Customer: replied 8 months ago.
Thank you for your help but let me get this straight there are no codes or laws that protect property owners from the city illegally putting their utility lines on private property and even under a homeowners home and all they have to do is take an additional easement under my home without any compensation instead of capping the pipe off and rerouting the pipe so as not to continue to create a potential hazard ? This is legal in your opinion?
Expert:  Law Educator, Esq. replied 8 months ago.
Thank you for your reply.
No, because there is a right to the utility easement for all utilities, including the city or other utility companies. This is a common law (no statute) easement that is granted based on necessity to provide utility services.
Customer: replied 8 months ago.
Thank you for your help I just want to make sure I understand the gravity of where this can lead before I sign or agree to anything because the city has been less than up front with us. The city already has a 5' utility easement that was designated for this purpose on my property right next to the additional 3 1/2 ' they are trying to take. We were told by a city official there are no pipes in the designated 5' utility easement. If they are able to go to court and take an additional 3 1/2' to give themselves an 8 1/2' utility easement why didn't they just do it? This additional utility easement runs the length of my property and is appx. 450 square feet. The utility easement prepared by the city attorney says I can use the surface part of the easement as long as it does not interfere with the cities use of the easement for the installation, operation, maintenance repair, replacement, relocation, and removal of water lines, sanitary and storm sewers, and other utility lines and facilities. They will be taking appx. 1' into my home so in the future I will not be able to add on or make improvements if it requires any underground work in this area of my home. Also there is a bathroom in this area and the toilet sits about 1' into the home this poses another problem as I know there are already pipes under there. Can they remove or dig up parts of my home if it interferes with this additional utility easement as I have read the city can remove trees and fences and anything else when they need to do work in a purposed utility easement?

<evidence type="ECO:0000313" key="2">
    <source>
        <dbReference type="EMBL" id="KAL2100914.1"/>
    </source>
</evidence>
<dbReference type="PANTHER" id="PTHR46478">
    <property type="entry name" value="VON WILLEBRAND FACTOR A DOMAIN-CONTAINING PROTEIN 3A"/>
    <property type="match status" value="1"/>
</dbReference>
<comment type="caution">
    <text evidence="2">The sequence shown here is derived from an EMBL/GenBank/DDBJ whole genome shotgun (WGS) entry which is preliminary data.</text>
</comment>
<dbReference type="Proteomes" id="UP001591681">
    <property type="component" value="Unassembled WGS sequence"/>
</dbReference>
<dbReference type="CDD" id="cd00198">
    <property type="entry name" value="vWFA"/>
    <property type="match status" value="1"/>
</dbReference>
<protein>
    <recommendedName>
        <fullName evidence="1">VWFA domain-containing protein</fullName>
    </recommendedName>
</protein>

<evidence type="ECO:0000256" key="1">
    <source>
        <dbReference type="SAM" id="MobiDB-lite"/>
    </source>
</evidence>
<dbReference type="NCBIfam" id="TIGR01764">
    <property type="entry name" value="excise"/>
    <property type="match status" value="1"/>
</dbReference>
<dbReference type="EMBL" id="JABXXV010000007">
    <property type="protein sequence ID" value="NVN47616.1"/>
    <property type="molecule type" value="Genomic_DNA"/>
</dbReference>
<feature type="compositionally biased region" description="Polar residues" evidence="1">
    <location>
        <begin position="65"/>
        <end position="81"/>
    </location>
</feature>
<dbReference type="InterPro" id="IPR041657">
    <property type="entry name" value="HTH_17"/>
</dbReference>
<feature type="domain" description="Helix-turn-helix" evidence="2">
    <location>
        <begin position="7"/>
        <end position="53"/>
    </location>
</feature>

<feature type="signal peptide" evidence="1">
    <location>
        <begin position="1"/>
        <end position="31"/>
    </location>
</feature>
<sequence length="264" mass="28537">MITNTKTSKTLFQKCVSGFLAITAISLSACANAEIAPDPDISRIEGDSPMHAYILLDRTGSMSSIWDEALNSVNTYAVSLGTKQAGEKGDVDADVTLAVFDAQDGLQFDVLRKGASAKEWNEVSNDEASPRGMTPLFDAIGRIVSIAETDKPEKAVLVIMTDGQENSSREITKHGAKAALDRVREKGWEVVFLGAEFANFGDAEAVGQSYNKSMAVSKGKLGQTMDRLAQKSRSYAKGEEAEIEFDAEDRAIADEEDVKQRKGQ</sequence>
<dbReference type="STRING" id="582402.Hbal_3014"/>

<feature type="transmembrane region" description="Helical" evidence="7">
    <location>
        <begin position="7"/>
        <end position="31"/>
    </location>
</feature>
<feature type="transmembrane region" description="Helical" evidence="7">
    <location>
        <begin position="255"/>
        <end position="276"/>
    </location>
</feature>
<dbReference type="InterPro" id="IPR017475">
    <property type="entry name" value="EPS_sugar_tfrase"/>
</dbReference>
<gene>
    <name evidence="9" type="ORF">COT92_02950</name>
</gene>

Expert:  Law Educator, Esq. replied 8 months ago.
Thank you for your reply.
The city wants to avoid the cost of taking this to court if possible. They cannot dig up or knock down any part of your home. If they do need to get to the pipes, any damage they cause in doing so they must repair. You can fight them on this, but the pipes are there already and have been there, so now you are seeking removal and they will argue they acquired the utility easement by prescription and they are only being nice in asking.